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Jean Danilou

Jean Danilou

His Eminence

Danilou, S.J.
Cardinal-Deacon of San Saba Church See Catholic Church Titular see of Taormina Orders Ordination Consecration 20 August 1938 19 April 1969 byCardinal Franois Marty

Created Cardinal 28 April 1969 Personal details Born 14 May 1905 Neuilly-sur-Seine, France 20 May 1974 Paris, France


Society of Jesus History of the Jesuits Regimini militantis Suppression Jesuit Hierarchy Superior General Adolfo Nicols Ignatian Spirituality Spiritual Exercises Ad majorem Dei gloriam Magis Notable Jesuits St. Ignatius of Loyola St. Francis Xavier Blessed Peter Faber St. Aloysius Gonzaga St. Robert Bellarmine St. Peter Canisius St. Edmund Campion

Jean-Guenol-Marie Danilou, S.J., (14 May 1905 20 May 1974) was a Jesuit theologian, historian, cardinal and a member of the Acadmie Franaise.

Jean Danilou

Danilou was born at Neuilly-sur-Seine, son of Charles and Madeleine (ne Clamorgan). His father was an anticlerical politician, who served in the French government several times as a minister, and his mother was an educator and founder of institutions for women's education. His brother Alain (19071994) was a noted Indologist. Danilou studied at the Sorbonne, and passed his agrgation in Grammar in 1927. He joined the Society of Jesus (Jesuits) in 1929, becoming a teacher, initially at a boys' school in Poitiers. He subsequently studied theology at Fourvire in Lyon under Henri de Lubac, who introduced him to patristics, the study of the Fathers of the Church. He was ordained a priest on 20 August 1938.[1] During World War II, Danilou served with the Arme de l'Air (Air Force) in 19391940. After the fall of France to Nazi Germany, he was demobilised and returned to civilian life. He completed his doctoral thesis on the spiritual doctrine of St. Gregory of Nyssa and received a doctorate of theology in 1942. At that time, he was appointed chaplain to the ENSJF, the female section of the cole Normale Suprieure, at Svres. He then began fulltime research in the field of patristics, and became one of the founders of the Sources Chrtiennes collection. In 1944 Danilou was named Professor of Early Christian History at the Institut Catholique de Paris, and later became dean. Beginning in the 1950s, he produced several historical studies, including The Bible and the Liturgy, The Lord of History, and From Shadows to Reality [2], that provided a major impetus to the development of Covenantal Theology. At the request of Pope John XXIII, he served as a peritus (expert consultant) to the Second Vatican Council. He was appointed a bishop by Pope Paul VI, for which the titular see of Taormina was created, being consecrated on 19 April 1969. A week later, on 28 April, he was named a cardinal by Pope Paul.[3] He was elected to the Acadmie Franaise on 9 November 1972, to succeed Cardinal Eugne-Gabriel-Gervais-Laurent Tisserant. His unexpected death in 1974, in the home of a prostitute, was very diversely interpreted. It was claimed by the Catholic Church that he was bringing money to pay for the bail of the prostitute's lover. The French Press and the general public however, remain cynical of the Cardinal's altruism.[4]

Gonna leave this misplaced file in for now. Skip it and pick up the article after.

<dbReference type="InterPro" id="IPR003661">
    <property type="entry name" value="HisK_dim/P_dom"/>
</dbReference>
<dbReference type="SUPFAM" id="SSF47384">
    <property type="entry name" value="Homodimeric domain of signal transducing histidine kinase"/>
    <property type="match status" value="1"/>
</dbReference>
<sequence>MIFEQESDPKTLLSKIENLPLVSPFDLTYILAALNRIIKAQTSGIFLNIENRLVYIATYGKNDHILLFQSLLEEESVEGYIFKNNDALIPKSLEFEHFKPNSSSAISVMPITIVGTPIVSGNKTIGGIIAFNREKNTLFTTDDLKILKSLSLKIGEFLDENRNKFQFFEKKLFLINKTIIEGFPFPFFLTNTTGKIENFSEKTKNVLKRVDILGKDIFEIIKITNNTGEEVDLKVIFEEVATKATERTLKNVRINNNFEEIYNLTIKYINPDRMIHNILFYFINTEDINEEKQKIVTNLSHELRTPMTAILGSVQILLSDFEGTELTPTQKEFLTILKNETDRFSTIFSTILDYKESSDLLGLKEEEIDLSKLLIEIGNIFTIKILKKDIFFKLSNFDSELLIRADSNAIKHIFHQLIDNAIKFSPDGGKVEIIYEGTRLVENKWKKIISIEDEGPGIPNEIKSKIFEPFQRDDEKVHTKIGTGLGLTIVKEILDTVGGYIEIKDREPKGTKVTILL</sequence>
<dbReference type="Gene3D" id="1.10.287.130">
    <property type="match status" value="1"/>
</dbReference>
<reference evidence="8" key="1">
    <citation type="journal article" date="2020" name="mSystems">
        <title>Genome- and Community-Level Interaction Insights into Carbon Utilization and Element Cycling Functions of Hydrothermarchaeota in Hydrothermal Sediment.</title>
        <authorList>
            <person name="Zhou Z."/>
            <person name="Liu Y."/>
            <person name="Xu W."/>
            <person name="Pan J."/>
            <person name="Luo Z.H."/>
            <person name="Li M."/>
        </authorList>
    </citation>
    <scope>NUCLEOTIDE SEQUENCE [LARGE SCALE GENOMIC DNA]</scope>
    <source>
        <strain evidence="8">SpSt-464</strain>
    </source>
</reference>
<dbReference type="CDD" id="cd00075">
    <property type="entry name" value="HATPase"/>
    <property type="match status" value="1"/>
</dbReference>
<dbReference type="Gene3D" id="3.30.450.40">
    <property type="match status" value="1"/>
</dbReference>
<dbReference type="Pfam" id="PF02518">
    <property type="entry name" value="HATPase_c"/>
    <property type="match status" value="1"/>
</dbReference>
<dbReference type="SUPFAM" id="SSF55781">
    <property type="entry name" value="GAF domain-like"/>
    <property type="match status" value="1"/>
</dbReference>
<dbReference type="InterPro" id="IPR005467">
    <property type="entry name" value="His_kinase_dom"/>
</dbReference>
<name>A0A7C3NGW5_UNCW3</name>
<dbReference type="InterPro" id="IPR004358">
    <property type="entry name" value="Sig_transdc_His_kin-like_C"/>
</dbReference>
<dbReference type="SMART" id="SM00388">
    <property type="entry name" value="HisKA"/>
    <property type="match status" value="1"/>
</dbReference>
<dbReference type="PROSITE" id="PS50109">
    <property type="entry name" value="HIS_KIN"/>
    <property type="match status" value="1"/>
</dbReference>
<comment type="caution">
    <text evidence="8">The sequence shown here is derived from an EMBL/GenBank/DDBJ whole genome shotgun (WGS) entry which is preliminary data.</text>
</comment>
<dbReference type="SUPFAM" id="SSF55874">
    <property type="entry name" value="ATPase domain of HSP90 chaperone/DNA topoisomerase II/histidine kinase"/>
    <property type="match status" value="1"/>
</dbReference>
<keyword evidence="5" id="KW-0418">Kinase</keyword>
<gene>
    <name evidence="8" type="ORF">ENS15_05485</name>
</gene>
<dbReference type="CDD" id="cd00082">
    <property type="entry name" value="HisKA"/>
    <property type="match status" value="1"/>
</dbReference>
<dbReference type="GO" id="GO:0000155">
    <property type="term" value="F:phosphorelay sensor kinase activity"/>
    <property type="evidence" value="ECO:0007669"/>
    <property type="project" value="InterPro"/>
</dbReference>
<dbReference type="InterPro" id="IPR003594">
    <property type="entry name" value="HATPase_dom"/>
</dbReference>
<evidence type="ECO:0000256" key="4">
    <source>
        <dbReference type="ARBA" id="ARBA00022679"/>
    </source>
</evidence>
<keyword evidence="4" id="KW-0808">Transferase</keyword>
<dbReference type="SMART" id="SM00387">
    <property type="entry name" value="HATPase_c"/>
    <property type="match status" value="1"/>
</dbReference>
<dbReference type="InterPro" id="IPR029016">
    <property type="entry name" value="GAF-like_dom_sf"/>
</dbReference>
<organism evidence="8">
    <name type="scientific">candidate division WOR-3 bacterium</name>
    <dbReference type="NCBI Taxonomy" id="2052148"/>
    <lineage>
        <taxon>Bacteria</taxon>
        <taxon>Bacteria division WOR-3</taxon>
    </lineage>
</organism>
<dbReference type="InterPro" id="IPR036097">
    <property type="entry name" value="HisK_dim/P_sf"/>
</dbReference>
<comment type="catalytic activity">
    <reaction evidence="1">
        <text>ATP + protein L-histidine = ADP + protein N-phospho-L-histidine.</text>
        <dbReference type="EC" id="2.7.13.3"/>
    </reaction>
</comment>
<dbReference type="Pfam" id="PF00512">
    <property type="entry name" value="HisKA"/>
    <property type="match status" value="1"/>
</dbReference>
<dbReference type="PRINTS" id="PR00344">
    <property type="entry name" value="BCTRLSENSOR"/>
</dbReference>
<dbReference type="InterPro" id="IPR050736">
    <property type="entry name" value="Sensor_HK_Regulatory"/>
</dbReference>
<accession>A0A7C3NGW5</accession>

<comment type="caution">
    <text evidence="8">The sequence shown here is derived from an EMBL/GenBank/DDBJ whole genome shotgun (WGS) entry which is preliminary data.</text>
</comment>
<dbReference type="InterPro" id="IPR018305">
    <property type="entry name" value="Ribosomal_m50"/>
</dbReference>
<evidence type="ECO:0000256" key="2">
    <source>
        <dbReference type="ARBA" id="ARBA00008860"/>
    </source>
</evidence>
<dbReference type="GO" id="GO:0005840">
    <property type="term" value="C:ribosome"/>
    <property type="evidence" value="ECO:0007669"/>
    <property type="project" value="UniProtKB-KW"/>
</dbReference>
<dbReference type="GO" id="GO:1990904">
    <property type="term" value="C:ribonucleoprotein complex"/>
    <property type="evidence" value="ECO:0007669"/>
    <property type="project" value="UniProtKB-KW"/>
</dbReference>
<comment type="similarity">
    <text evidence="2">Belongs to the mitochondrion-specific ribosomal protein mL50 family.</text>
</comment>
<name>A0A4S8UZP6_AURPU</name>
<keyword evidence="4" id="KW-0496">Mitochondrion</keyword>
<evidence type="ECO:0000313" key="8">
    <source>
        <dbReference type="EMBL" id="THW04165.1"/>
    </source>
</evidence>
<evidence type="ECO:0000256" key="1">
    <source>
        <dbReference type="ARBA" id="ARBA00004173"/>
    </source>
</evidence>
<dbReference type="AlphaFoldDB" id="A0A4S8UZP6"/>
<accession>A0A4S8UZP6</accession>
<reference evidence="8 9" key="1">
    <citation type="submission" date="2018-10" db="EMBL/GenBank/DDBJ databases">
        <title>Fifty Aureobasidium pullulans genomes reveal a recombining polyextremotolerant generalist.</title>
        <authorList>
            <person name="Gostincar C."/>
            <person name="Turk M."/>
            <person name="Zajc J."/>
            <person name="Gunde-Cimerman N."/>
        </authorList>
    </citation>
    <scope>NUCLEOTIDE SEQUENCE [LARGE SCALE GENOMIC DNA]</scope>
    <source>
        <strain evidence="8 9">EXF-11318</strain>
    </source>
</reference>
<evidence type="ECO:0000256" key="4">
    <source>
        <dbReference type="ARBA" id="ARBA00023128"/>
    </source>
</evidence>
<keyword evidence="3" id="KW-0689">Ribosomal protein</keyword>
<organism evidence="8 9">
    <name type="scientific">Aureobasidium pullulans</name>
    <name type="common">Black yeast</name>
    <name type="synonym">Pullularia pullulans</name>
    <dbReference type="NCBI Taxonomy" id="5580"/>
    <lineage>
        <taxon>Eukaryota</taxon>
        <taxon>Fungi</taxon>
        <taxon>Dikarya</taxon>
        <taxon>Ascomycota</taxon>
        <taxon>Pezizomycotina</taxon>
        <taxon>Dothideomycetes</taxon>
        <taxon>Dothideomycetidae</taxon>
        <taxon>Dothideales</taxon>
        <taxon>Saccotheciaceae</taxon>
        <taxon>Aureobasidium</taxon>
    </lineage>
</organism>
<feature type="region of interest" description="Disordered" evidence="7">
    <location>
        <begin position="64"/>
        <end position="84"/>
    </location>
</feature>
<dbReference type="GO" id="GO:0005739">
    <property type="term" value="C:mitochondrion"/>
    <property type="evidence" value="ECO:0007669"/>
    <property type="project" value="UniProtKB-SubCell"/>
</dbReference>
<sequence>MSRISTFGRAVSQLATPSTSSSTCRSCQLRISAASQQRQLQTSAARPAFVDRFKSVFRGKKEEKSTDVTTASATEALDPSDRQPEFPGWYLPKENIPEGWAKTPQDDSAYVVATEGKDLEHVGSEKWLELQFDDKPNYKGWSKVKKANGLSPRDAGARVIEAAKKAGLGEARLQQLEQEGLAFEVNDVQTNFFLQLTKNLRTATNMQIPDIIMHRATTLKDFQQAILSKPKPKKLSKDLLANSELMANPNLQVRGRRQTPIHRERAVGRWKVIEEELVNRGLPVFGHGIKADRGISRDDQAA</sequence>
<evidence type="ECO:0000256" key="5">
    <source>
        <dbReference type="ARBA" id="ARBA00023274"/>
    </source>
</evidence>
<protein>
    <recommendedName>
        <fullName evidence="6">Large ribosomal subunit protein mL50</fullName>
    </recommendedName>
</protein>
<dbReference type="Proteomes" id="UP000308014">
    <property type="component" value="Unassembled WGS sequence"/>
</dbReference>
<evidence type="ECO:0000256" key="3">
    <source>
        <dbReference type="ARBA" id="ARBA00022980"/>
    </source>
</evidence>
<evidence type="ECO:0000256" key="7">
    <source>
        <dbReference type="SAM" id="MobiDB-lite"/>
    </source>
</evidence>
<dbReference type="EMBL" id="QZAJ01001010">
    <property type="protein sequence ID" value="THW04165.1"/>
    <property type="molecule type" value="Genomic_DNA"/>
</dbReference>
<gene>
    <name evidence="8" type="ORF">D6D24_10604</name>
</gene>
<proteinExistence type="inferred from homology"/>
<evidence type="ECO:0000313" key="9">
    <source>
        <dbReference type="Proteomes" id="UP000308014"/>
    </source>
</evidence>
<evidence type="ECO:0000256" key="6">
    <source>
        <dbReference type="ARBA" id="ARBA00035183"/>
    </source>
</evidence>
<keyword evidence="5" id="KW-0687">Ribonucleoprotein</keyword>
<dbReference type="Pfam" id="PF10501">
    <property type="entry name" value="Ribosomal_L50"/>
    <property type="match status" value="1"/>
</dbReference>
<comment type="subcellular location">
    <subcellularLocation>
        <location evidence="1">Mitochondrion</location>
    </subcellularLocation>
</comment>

A number of his works on the early Church, abridged for a popular audience, remain in print. L'tre et le temps chez Grgoire de Nysse, Brill, Leyde, 1970 ; La Trinit et le mystre de l'existence, Descle de Brouwer, Paris, 1968 ; Les vangiles de l'enfance, Seuil, Paris, 1967 ; "L'glise des premiers temps : Des origines la fin du IIIe sicle", Seuil, Paris, 1963 ; Philon d'Alexandrie, Fayard, Paris, 1958 ; Les manuscrits de la Mer Morte et les origines du Christianisme, L'Orante, Paris, 1957 ; Les anges et leur mission, d'aprs les Pres de l'glise, Descle, Paris, 1952 ; Bible et liturgie, la thologie biblique des sacrements et des ftes d'aprs les Pres de l'glise, Cerf, Paris, 1951 ; Origne, Table ronde, Paris, 1948 ; Platonisme et thologie mystique: doctrine spirituelle de saint Grgoire de Nysse, Aubier, Paris, 1944; Dieu et nous (God and the Ways of Knowing), Bernard Grasset, Paris, 1956.

Other works Libretto for Stravinsky's Oedipus Rex: a Latin translation of Jean Cocteau's arrangement of Sophocles' original Oedipus the King.

Jean Danilou

[1] David M. Cheney. "Jean Gunol Louis Marie Cardinal Danilou, S.J." (http:/ / www. catholic-hierarchy. org/ bishop/ bdanielou. html). Catholic-hierarchy. . Retrieved 23 January 2011. [2] http:/ / www. amazon. com/ Shadows-Reality-Studies-Biblical-Typology/ dp/ 1461063515 [3] Salvador Miranda. "Danilou, S.J., Jean" (http:/ / www2. fiu. edu/ ~mirandas/ bios-d. htm#Danielou). The Cardinals of the Holy Roman Church. . Retrieved 23 January 2011. [4] Erik von Kuehnelt-Leddihn: Weltweite Kirche, Christiania-Verlag, Stein am Rhein, 2000.

External links
Jean Danilou bio on ( ceolson_jdanielou_aug07.asp) Jean Danilou profile and books on Goodreads ( Jean_Dani_lou) File on Cardinal Danilou on the Acadmie Franaise website ( base/academiciens/fiche.asp?param=645)

Article Sources and Contributors

Article Sources and Contributors

Jean Danilou Source: Contributors: A ntv, A. Carty, Amabilis, Ambrosius007, Anapazapa, Angusmclellan, As108, Bab dz, BryanG, Clive sweeting, Courcelles, D6, Daniel the Monk, Decameron74, Dimadick, Emerson7, Farangfrog, Franzose, Fratrep, G.W., Gadren, Gaura79, Good Olfactory, He to Hecuba, Jaraalbe, Jeff5102, JohnAlbertRigali, Johnpacklambert, Kernel Saunters, Khvalamde, Lima, Lockley, Lopakhin, Marek69, Mladifilozof, Monegasque, Mieriisli, Necrothesp, Omnipaedista, Oracleofottawa, Orange2001 ABC, Petronas, Radjewwj, Readeraml, Soidi, Victor Scrima, Vojvodaen, XLerate, 21 anonymous edits

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